Investigating how interactions between bacteria, minerals, humic substances, and contaminants in natural environments influence biogeochemical cycling and environmental quality. Examples of my research interests include: (1) determining reaction rates of contaminant oxidation/transformation at mineral and bacteria surfaces; (2) studying the fate, transport, and reactivity of agricultural antibiotics in soils located near concentrated animal feeding operations; (3) elucidating the role of bacterial surface biomolecules in cell adhesion and biomineralization/dissolution reactions; (4) investigating the role of extracellular polymeric compounds in heavy metal biogeocycling; and (5) identifying persistent degradation products of primary pollutants and determining their bioavailability.
Ron C. Runnebaum
Assistant Professor
Dept. of Viticulture and Enology, Dept. of Chemical Engineering and Materials Science
Office: 3160 RMI North
Phone: (530)-752-9078
Dr. Runnebaum’s research has focused on catalytic conversion of biomass-derived compounds to biofuels, elucidating structure-reactivity relationships in delaminated zeolites, and catalyst design and synthesis.
Randall J. Southard

Professor

Soil Science and Genesis/Morphology
Divisional Associate Dean for Environmental Sciences
2148 Plant and Environmental Sciences Building
(530) 752-7041
Website
Soil genesis, morphology, and classification; soil-geomorphic relations; soil mineralogy; agricultural dust and PM-10.
Ronald Tjeerdema
Professor
Environmental Toxicology
4245 Meyer Hall
Phone: (530) 754-5912
Website
Research currently focused on investigating (1) the metabolic actions of toxic chemicals in aquatic animals using nuclear magnetic resonance (NMR)-based metabolomics (environmental metabolomics); (2) the biochemical actions of toxic chemicals in aquatic animals using in vivo NMR; (3) the kinetics and biotransformation of pesticides and petroleum hydrocarbons in aquatic animals; (4) the influence of surfactants on the bioavailability of petroleum hydrocarbons in aquatic systems; (5) the dissipation of herbicides via volatilization, soil sorption, photodegradation and microbial degradation under rice field conditions; and (6) the fate of pesticides and petroleum hydrocarbons in marine mussels and sediments. Member of the Graduate Groups in Agricultural & Environmental Chemistry, Ecology, and Pharmacology & Toxicology.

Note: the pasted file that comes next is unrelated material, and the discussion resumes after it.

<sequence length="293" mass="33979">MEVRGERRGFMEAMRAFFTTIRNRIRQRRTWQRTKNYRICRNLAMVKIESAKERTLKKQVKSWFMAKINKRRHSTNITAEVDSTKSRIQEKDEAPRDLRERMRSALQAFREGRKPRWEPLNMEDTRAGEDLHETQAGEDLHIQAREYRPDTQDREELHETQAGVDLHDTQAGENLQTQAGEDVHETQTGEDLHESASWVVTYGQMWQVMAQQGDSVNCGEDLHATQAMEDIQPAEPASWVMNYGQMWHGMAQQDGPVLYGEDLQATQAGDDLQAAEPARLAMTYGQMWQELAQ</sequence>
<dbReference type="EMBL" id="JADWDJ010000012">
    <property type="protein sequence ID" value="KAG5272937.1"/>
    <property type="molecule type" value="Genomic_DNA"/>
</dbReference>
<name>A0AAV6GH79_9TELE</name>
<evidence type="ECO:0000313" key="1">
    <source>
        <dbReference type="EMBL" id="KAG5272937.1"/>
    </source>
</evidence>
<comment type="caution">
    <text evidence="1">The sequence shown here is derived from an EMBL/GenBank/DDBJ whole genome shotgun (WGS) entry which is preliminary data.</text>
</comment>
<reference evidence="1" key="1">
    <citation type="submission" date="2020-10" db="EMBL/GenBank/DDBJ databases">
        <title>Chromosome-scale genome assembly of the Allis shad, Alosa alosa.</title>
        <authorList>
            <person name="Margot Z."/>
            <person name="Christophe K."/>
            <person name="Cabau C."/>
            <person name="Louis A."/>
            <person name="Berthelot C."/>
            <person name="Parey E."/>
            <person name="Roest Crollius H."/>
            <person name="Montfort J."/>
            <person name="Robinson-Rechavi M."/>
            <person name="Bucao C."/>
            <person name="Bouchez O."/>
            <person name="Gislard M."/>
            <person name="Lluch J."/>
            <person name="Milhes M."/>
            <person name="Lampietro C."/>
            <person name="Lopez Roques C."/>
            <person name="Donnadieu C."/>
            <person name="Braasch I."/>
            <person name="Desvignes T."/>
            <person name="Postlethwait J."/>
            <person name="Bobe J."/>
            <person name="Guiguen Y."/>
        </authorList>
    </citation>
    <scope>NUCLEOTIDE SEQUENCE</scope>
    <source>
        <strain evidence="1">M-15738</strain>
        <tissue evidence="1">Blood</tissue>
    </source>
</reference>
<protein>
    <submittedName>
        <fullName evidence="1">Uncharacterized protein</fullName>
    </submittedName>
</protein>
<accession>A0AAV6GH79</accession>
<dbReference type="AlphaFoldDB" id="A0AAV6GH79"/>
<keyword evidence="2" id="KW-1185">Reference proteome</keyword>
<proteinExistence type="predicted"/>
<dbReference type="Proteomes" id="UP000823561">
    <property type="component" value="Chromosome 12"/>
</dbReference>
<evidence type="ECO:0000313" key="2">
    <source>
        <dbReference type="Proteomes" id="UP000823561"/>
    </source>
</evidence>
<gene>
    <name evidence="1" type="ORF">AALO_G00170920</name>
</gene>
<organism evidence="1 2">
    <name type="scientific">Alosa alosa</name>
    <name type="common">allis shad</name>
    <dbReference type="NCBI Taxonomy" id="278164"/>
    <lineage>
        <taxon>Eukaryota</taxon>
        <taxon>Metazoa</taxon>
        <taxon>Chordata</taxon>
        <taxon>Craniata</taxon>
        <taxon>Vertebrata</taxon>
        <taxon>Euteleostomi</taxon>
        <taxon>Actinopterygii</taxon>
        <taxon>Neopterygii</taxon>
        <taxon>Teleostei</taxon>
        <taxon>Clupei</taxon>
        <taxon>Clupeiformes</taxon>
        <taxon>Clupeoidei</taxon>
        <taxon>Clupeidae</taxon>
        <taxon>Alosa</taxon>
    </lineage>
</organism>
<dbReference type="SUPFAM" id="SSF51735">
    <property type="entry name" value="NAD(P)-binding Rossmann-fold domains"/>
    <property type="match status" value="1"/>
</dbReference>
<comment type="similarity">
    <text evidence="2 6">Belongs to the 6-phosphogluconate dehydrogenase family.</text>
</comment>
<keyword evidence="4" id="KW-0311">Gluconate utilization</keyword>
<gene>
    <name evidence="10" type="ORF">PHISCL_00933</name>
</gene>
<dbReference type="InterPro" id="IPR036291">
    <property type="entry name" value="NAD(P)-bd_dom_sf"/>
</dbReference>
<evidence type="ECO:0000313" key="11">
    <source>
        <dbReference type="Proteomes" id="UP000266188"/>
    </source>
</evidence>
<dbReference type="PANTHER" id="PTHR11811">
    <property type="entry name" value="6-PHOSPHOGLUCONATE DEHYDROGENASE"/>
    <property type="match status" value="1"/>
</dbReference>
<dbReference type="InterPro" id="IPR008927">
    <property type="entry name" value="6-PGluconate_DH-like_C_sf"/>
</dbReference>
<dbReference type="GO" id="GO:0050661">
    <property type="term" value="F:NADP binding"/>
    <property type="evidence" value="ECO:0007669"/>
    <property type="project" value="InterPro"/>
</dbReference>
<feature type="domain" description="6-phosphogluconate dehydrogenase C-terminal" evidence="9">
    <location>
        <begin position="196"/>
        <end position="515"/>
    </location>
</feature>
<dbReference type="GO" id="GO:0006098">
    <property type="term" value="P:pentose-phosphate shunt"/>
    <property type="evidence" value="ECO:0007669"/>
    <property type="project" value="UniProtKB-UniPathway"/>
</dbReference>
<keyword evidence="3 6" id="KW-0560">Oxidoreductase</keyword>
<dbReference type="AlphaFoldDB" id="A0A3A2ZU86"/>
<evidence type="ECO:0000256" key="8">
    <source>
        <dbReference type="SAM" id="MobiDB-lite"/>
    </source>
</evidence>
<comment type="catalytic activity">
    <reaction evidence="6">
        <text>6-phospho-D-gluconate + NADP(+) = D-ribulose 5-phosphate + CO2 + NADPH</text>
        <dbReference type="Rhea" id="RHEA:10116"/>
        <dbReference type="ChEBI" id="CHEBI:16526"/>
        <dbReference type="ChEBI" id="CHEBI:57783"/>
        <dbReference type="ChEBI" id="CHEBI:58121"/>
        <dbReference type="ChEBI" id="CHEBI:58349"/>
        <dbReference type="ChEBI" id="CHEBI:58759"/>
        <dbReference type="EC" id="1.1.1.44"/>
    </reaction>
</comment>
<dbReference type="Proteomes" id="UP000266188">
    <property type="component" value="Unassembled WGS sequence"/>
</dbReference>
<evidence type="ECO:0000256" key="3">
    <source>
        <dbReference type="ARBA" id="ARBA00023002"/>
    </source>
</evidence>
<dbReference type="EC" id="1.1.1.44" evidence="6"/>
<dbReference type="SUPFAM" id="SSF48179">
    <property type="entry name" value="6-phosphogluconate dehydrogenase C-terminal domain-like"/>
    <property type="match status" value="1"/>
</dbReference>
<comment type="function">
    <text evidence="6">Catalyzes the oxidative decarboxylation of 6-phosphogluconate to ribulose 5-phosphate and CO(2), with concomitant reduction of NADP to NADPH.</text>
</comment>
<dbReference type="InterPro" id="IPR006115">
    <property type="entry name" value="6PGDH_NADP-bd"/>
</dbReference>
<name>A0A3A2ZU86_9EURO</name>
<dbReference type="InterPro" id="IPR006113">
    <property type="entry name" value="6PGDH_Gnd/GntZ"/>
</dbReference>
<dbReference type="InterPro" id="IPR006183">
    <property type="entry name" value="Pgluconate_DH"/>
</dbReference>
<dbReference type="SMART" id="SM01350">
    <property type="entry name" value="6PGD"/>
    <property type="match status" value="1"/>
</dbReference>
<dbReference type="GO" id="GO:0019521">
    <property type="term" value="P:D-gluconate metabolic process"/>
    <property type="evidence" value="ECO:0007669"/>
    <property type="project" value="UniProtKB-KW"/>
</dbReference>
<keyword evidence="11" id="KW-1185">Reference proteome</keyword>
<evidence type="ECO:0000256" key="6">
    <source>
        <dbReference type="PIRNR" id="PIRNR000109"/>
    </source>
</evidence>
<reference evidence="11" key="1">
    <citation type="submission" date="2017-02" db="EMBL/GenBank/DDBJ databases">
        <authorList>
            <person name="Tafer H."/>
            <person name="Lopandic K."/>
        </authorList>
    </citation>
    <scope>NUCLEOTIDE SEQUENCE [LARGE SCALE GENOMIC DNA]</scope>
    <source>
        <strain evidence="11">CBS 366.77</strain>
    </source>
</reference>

Jean S. Vandergheynst
Professor
Department of Biological and Agricultural Engineering
3040 Bainer Hall
(530) 752-0989
Website
Dr. VanderGheynst’s research involves investigating a diverse array of biological systems to address relevant problems in fields such as plant biotechnology, biofuels, and pest management. Many of the biological systems under investigation involve a variety of microbes and plant tissues. Aims of current projects include improving the storage and pretreatment of biomass for biofuel production, investigating microalgae as a feedstock for biofuels, improving the efficiency of genetic transformation in plant expression systems, and formulating microbes for long term stability. Educating the public and training future biological systems engineers are important components of her research activities.
Spencer Walse
Research Chemist
USDA Agricultural Research Service
Website
Current efforts focused on solving chemically-based problems in agriculture. Research activities involve the development and integration of predictive chemical kinetics, modeling strategies and field/in situ results as they relate to quantitatively understanding the interaction of molecules with their surroundings. He investigates molecules that are produced naturally as well as those that are produced by humans.
Selina Wang
Assistant Adjunct Professor
UC Davis Olive Center
Phone: (530) 752-0612
Website
Current research interests include purity and quality, chemistry and sensory correlation, byproduct management, harvesting and processing advancement, and analytical method developments for olives and olive oil. Dr. Wang is interested in many aspects of food science and chemistry using olives and olive oil as study cases.